How winter storm weather could affect Bears-Bills game


To wear sleeves, or not to wear sleeves? That is the question for many Bears players as they prepare to play in bitter cold conditions when the Bills travel to Soldier Field on Christmas Eve. Players try lots of things to protect themselves from the elements, like using petroleum jelly on exposed skin to prevent frostbite or huddling near heaters on the sidelines. For the record, most players said they plan on skipping out on the sleeves, too.

“The biggest thing is trying to keep my hands warm,” N’Keal Harry said. “The worst part is TV timeouts when we’re just out there on the field and you’re sitting there waiting for the commercial break to be over.”

The Bears are no strangers to playing in wild and wacky weather. In fact, they started the year in one of the craziest climates of the season when a deluge hit Soldier Field in the fourth quarter of the 49ers game.

“It was a wrap from there,” Matt Eberflus said when remembering the monsoon-like conditions in Week 1. “Really couldn’t move the ball anywhere, either side of the ball.”

Preparing to play in wet conditions is one thing, and all teams have different ways to simulate the experience. The Bears take water bottles and douse the balls in practice.

“(Bears long snapper Patrick) Scales hates it,” said Richard Hightower. “His hands are all wet. And right before he snaps the ball, he dries ‘em, we wet ‘em again. Because that’s what going to happen in the game.”

But playing in the bitter cold is something different. The ball can feel like a rock, which affects every phase of the game. Players’ bodies don’t react and respond as they typically do, and teams need to be extra adaptive as the day goes on.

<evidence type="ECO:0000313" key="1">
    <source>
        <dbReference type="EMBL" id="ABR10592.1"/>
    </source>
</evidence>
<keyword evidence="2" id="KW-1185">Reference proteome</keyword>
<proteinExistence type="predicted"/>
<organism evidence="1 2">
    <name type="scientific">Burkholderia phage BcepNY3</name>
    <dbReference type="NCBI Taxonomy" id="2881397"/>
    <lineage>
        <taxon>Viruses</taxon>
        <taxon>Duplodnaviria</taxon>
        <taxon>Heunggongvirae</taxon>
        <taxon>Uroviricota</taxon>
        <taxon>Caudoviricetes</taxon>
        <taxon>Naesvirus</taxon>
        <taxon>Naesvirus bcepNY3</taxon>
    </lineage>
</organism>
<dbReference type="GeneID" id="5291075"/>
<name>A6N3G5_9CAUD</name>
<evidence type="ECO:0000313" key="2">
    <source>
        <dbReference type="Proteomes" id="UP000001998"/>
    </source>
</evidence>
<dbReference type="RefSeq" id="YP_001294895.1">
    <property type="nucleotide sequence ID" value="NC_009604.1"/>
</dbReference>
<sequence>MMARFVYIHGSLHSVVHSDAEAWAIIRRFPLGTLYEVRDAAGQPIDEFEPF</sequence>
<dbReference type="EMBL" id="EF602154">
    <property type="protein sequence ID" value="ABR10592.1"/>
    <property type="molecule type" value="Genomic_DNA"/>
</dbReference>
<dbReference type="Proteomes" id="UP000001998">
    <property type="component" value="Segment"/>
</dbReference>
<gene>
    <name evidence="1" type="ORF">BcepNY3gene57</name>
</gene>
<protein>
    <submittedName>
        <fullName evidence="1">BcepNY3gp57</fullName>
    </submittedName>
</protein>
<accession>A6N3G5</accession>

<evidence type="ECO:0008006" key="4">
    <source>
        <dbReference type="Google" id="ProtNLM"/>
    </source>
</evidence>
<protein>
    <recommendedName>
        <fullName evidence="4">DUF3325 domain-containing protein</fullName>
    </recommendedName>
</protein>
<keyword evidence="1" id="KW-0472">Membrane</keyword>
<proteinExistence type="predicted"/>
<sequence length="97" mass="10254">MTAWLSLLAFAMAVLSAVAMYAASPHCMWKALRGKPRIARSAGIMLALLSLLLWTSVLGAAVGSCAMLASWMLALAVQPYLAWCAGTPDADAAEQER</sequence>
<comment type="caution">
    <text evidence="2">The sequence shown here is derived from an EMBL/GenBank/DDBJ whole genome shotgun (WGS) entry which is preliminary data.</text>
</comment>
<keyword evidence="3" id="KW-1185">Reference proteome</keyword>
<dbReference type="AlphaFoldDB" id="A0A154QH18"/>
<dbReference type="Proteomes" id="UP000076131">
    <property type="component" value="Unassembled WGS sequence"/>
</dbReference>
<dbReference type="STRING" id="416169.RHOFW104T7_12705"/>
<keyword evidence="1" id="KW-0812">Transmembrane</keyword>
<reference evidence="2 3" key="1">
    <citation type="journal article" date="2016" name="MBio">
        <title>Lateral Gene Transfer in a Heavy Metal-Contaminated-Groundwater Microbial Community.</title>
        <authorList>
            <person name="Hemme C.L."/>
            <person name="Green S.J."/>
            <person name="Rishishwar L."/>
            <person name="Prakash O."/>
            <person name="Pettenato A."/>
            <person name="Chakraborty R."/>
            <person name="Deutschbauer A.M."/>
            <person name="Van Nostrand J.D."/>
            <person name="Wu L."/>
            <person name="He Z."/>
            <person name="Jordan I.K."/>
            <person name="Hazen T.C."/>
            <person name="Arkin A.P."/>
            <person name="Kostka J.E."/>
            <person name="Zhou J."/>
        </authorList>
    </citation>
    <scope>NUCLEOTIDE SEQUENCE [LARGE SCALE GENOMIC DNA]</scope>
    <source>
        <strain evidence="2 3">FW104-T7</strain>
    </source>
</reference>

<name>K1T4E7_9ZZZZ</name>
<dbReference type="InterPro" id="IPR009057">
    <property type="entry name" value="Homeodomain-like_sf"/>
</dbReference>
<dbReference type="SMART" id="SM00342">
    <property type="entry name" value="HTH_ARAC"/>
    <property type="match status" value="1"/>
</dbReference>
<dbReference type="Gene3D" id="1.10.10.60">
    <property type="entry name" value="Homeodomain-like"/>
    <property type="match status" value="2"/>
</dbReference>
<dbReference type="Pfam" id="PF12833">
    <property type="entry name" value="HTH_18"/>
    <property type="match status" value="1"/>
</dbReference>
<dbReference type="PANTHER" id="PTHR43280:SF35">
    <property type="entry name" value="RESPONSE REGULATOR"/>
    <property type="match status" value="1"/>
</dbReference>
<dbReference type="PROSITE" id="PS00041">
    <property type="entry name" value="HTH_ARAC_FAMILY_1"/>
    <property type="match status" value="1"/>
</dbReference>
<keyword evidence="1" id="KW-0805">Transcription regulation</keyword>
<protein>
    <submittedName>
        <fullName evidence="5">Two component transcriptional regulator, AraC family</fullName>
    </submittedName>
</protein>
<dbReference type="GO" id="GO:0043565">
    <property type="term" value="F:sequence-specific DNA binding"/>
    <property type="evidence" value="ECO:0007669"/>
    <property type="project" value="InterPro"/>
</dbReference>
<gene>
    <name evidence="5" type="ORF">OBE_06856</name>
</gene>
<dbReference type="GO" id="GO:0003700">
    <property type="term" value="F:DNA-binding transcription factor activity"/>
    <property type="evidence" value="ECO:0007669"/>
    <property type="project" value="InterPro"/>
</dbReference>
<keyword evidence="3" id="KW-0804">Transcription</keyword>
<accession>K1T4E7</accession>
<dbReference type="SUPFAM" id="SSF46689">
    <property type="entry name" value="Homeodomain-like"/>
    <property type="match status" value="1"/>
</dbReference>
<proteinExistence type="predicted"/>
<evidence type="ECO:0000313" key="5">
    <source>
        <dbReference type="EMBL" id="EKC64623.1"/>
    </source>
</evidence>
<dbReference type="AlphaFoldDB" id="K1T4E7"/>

“You’re adjusting everything: your kick lines, when you’re going to punt, when you’re going to go for it,” said Eberflus. “Just the game management side of it, No. 1, that’s a big part of it. Then the plays you can run. Can you run certain plays in certain directions of the field offensively? Then knowing what they can and cannot do when you’re on defense.”

It’s tougher to simulate the experience, too. The Bears practiced outside on Wednesday to get their bodies used to the cold, but the mid-20s temperatures at Lake Forest during the week of practice will feel practically balmy compared to the -10 wind chill forecast at gametime this Saturday. Eberflus has experienced the unique experience first hand, and knows how it can affect play on the field.

“I was on the losing end at Soldier Field in 2013,” Eberflus said earlier this week. “I do remember it. Couldn’t feel my feet.”

Eberflus is referencing 2013’s Monday Night Football showdown with the Cowboys, when Josh McCown accounted for five touchdowns and led the Bears to a 45-28 victory. According to contemporary reporting, the windchill was -9 that night.

“It was bitter cold,” Eberflus said. “You had to really make sure all your skin was covered because you would potentially get frostbite and all that, so you had to make sure you used Vaseline on your face to make sure everything’s covered up right. It was cold and the helmets sound weird when they hit. It was cold.”

The one key that came up consistently for players and coaches trying to stay warm this Saturday was trusting equipment manager Tony Medlin.

“He's been here for 45 years,” Eberflus said. “He knows this Bear weather pretty good, so he’s going to hook me up. I’ll be taken care of, for sure.”

The Bears have other little tricks for preparing for the cold, but Hightower wouldn’t reveal their secret tactics in the kicking game on Wednesday. Offensive coordinator Luke Getsy did share one plan to combat the cold, though.

“How you stay warm is stepping on the field and playing violently, and playing together and celebrating together,” Getsy said. “That’s how you stay warm. We’re gonna focus on that and executing our stuff. You deal with it, and if it’s on your mind and it’s distracting you, then you’re not gonna be able to execute at the highest level. Fortunately, we’ve got a couple days that we get to go practice at it, get our minds, get our heads straight.”

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